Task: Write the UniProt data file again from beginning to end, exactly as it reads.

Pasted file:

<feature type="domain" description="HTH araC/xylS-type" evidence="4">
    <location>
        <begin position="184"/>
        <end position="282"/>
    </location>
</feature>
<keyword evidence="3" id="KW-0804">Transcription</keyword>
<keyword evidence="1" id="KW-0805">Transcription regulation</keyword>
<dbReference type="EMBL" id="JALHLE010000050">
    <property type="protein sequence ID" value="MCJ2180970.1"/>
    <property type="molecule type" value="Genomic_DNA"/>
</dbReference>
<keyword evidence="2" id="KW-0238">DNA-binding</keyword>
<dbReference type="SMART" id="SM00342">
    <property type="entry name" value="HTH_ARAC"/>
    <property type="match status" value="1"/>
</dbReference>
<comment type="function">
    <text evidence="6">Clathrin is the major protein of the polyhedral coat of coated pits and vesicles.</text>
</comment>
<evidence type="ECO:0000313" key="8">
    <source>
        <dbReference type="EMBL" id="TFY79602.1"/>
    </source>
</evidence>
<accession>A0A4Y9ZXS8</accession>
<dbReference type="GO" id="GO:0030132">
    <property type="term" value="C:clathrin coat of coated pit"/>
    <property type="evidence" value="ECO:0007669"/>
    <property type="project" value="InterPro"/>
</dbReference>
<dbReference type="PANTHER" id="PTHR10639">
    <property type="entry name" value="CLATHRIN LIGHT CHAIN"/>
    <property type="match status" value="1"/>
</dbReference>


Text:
<feature type="domain" description="HTH araC/xylS-type" evidence="4">
    <location>
        <begin position="184"/>
        <end position="282"/>
    </location>
</feature>
<keyword evidence="3" id="KW-0804">Transcription</keyword>
<keyword evidence="1" id="KW-0805">Transcription regulation</keyword>
<dbReference type="EMBL" id="JALHLE010000050">
    <property type="protein sequence ID" value="MCJ2180970.1"/>
    <property type="molecule type" value="Genomic_DNA"/>
</dbReference>
<keyword evidence="2" id="KW-0238">DNA-binding</keyword>
<dbReference type="SMART" id="SM00342">
    <property type="entry name" value="HTH_ARAC"/>
    <property type="match status" value="1"/>
</dbReference>
<comment type="function">
    <text evidence="6">Clathrin is the major protein of the polyhedral coat of coated pits and vesicles.</text>
</comment>
<evidence type="ECO:0000313" key="8">
    <source>
        <dbReference type="EMBL" id="TFY79602.1"/>
    </source>
</evidence>
<accession>A0A4Y9ZXS8</accession>
<dbReference type="GO" id="GO:0030132">
    <property type="term" value="C:clathrin coat of coated pit"/>
    <property type="evidence" value="ECO:0007669"/>
    <property type="project" value="InterPro"/>
</dbReference>
<dbReference type="PANTHER" id="PTHR10639">
    <property type="entry name" value="CLATHRIN LIGHT CHAIN"/>
    <property type="match status" value="1"/>
</dbReference>